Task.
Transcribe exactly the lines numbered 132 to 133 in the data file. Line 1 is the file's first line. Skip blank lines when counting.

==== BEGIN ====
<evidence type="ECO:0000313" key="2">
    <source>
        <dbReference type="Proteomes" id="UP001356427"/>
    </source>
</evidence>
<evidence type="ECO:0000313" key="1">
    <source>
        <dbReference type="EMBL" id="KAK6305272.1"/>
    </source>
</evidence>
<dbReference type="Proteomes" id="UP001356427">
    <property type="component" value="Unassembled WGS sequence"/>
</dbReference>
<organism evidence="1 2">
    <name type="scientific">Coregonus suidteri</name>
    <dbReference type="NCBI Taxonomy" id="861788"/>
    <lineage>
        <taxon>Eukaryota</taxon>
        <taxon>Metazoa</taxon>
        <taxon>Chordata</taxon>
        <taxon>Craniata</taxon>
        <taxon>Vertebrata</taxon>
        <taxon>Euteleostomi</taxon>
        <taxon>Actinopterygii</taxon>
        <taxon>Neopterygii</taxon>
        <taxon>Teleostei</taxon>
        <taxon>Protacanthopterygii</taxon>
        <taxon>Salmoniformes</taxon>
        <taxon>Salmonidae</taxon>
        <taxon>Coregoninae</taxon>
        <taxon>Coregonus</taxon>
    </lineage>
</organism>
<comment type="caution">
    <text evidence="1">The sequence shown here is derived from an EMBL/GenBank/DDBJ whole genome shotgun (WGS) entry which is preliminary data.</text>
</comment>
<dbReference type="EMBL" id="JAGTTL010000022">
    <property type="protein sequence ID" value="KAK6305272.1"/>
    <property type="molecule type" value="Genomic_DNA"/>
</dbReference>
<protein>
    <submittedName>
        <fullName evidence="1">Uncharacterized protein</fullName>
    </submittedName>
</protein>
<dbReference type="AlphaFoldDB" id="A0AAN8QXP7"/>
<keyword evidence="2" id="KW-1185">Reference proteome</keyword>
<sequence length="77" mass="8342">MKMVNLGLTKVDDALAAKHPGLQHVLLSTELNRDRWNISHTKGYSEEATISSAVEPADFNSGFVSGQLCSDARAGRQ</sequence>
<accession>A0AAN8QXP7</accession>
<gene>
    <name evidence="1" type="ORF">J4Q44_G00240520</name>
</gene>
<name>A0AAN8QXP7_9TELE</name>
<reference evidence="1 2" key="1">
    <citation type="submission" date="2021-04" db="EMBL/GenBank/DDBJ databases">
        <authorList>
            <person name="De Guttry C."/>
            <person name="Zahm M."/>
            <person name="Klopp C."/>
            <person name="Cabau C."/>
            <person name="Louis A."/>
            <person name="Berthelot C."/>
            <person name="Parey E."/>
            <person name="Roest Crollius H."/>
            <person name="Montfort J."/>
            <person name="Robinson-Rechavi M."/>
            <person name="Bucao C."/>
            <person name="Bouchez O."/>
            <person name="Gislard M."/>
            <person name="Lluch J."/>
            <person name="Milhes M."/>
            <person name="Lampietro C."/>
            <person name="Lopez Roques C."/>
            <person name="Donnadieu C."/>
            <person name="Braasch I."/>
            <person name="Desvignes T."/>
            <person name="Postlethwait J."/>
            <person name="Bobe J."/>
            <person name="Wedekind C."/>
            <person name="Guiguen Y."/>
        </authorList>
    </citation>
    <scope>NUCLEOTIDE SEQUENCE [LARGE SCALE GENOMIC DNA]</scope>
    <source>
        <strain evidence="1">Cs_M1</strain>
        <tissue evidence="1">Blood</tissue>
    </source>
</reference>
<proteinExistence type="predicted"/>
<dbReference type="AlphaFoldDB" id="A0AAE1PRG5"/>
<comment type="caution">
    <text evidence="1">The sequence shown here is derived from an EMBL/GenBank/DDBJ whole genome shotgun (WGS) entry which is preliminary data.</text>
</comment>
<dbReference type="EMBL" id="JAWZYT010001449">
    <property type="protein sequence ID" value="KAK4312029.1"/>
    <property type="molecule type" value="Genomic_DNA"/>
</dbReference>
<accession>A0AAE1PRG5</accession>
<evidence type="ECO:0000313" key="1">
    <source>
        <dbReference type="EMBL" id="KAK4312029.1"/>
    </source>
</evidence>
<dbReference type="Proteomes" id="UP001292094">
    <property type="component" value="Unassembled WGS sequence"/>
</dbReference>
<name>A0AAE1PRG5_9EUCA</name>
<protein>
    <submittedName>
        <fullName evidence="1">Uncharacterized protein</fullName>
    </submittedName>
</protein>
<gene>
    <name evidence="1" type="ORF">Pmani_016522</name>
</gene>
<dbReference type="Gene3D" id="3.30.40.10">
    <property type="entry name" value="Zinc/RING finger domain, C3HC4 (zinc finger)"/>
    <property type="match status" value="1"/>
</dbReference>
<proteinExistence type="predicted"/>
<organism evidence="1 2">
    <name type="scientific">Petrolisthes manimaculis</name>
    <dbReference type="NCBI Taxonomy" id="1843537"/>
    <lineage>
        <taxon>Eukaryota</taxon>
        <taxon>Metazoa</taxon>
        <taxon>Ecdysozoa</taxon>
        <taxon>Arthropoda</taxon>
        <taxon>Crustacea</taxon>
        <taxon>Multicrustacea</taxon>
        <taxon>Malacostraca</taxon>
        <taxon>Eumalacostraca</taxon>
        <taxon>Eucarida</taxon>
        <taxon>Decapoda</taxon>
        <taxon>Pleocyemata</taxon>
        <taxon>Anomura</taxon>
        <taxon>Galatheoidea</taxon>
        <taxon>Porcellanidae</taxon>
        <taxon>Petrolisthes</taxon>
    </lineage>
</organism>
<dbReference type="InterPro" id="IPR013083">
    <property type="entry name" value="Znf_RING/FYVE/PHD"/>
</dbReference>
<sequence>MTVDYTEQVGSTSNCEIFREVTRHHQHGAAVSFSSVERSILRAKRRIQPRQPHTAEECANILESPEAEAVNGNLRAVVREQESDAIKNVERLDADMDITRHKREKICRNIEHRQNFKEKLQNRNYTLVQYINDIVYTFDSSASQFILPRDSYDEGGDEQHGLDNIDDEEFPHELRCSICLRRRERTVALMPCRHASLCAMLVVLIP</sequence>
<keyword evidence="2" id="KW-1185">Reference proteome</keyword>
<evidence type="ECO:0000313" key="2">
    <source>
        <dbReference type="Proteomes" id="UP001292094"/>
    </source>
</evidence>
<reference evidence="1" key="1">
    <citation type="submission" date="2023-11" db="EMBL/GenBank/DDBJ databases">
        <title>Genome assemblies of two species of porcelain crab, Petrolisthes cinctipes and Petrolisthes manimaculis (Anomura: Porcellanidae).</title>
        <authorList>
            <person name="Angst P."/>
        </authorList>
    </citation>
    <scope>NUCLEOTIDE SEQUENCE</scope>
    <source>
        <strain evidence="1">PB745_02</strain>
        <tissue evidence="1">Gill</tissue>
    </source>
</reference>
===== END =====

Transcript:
        <taxon>Eumalacostraca</taxon>
        <taxon>Eucarida</taxon>